A first invention provides a storage medium storing a game program executed in a computer of a game apparatus for displaying on a display means a scene viewed from a virtual camera moving in a virtual space. The game program makes the computer execute an image ratio acquisition step, a moving speed setting step, a movement control step, and an image generation step. The image ratio acquisition step acquires an aspect ratio of an image to be displayed on the display means. The moving speed setting step sets a moving speed of the virtual camera based on the aspect ratio. The movement control step controls a movement of the virtual camera based on the moving speed. The image generation step generates an image showing a range of a visual field of the virtual camera controlled by the movement control step.

In the first invention, the game program is executed in computer (36 and 42) of a game apparatus (12), and the scene viewed from the virtual camera moving in the virtual space is displayed on the display means (34). In the image ratio acquisition step (S31), the aspect ratio of the image to be displayed is acquired. In accordance with the aspect ratio thus acquired, the moving speed out of parameters of the virtual camera is set. Namely, in the moving speed setting step (S13), the moving speed of the virtual camera is set based on the aspect ratio. In the movement control step (S19), the movement of the virtual camera is controlled based on the set moving speed. Accordingly, the virtual camera is moved at a speed according to the screen ratio. Then, in the image generation step (S21), the image showing the range of the visual field of the moved virtual camera is generated.

According to the first invention, the moving speed of the virtual camera can be changed in accordance with the screen ratio of the image to be displayed, and the moving speed of the virtual camera can be set to an optimum speed in accordance with the screen ratio.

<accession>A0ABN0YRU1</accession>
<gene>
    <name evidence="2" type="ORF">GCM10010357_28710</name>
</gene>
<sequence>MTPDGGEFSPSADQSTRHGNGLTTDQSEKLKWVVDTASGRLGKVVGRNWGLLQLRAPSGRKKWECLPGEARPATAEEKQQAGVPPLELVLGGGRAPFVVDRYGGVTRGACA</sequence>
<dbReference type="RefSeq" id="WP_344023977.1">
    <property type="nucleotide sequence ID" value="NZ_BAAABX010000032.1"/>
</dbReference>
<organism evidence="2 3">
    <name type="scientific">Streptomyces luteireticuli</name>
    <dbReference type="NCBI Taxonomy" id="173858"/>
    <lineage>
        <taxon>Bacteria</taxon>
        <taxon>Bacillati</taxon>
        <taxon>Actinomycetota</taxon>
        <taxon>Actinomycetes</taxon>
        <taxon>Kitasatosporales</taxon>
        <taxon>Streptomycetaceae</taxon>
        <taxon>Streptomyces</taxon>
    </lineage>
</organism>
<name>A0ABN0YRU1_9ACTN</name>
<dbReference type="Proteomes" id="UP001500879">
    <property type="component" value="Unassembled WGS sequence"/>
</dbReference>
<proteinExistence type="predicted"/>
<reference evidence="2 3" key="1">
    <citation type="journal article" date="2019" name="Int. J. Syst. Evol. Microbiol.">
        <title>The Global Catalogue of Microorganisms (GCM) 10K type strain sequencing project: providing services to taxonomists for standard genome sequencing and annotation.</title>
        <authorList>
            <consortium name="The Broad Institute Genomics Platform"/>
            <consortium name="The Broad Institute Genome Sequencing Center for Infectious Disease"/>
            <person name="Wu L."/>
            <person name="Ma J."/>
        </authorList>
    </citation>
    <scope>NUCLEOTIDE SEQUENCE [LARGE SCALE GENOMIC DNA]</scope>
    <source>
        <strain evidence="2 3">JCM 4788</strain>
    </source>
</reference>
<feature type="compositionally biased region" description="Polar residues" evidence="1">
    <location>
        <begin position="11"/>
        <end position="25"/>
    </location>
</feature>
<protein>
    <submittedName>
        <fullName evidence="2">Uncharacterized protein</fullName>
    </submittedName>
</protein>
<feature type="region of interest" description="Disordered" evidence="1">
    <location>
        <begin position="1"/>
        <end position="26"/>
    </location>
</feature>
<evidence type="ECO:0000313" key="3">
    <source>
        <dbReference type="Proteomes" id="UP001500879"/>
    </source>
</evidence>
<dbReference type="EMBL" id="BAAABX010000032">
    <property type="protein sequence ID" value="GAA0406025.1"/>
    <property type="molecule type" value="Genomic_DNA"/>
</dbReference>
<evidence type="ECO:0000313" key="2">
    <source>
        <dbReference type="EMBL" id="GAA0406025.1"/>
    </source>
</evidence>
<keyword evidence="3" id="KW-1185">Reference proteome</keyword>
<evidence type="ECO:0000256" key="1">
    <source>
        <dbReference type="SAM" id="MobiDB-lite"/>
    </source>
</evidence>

A second invention provides a storage medium storing a game program according to the first invention. The moving speed setting step sets a turn-around speed as the moving speed of the virtual camera based on the aspect ratio, and the movement control step controls a turn-around of the virtual camera based on the turn-around speed.

According to the second invention, the moving speed of the virtual camera at turning around can be changed in accordance with the screen ratio, thus making it easy to observe the image generated when the virtual camera is turned around.

A third invention provides a storage medium storing a game program according to the first or second invention. The game program makes the computer further execute a visual field setting step of setting the visual field in a crosswise direction different based on the aspect ratio, and the moving speed setting step sets a crosswise moving speed of the virtual camera based on the aspect ratio.

According to the third invention, in the visual field setting step (S33 to S37), a different crosswise visual field can be set based on the aspect ratio, and the crosswise moving speed of the virtual camera can be changed in accordance with the crosswise visual field of the image to be displayed. Therefore, the crosswise moving speed of the virtual camera can be properly set in accordance with a difference in an information amount in the crosswise direction of the image, thus making it possible to easily observe the image displayed when the virtual camera moves in the crosswise direction. For example, when selecting normal or wide as the screen ratio, the visual field in the crosswise direction of the screen can be differentiated, thereby making it easy to observe the movement of the image by changing the crosswise moving speed of the virtual camera.

A fourth invention provides a storage medium storing a game program according to the third invention. The moving speed setting step sets the crosswise moving speed so that a value thereof becomes smaller as a ratio of lateral to longitudinal of the image is larger.

According to the fourth invention, the wider the crosswise visual field of the image to be displayed is, the slower the crosswise movement of the virtual camera can be made. For example, when the virtual camera is turned around, the wider the crosswise visual field is, the more difficult the image of the edge part can be observed, because the image in this part moves more quickly. Therefore, in a wide screen, by reducing a crosswise turn-around speed, the movement of the image can be made easier to observe.

A fifth invention provides a storage medium storing a game program according to the fourth invention. The moving speed setting step includes a lateral ratio calculation step of calculating lateral ratios of the image and a reference image, when longitudinal ratios of the image, the aspect ratio thereof being acquired by the image ratio acquisition step, and the reference image are set to a same value, and calculates the crosswise moving speed based on the two lateral ratios calculated by the lateral ratio calculation step.